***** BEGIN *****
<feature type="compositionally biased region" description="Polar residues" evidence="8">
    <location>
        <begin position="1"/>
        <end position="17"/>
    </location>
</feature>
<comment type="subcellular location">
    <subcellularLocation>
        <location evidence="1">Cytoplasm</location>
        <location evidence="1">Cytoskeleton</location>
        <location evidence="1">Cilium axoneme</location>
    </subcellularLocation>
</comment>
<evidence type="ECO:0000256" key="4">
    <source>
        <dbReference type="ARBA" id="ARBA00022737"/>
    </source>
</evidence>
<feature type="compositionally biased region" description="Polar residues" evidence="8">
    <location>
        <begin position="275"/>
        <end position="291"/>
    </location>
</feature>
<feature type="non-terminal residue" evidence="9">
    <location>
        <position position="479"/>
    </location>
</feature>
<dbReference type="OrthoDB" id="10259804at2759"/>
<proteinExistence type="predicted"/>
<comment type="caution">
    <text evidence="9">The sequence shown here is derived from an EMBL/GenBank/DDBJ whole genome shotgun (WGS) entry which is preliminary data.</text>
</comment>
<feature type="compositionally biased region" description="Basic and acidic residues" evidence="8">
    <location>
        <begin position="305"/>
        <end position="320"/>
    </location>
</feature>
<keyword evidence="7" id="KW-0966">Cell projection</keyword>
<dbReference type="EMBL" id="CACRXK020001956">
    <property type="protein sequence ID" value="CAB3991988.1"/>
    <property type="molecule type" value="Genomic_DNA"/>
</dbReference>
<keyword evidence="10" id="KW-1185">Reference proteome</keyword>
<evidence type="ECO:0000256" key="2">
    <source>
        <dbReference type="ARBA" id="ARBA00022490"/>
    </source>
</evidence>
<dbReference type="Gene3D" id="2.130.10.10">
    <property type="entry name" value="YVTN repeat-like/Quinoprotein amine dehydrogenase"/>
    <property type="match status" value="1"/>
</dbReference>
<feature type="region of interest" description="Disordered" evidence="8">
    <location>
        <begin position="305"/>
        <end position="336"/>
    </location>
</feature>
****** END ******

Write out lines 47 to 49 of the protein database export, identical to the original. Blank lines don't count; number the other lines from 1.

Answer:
<evidence type="ECO:0000256" key="2">
    <source>
        <dbReference type="ARBA" id="ARBA00022490"/>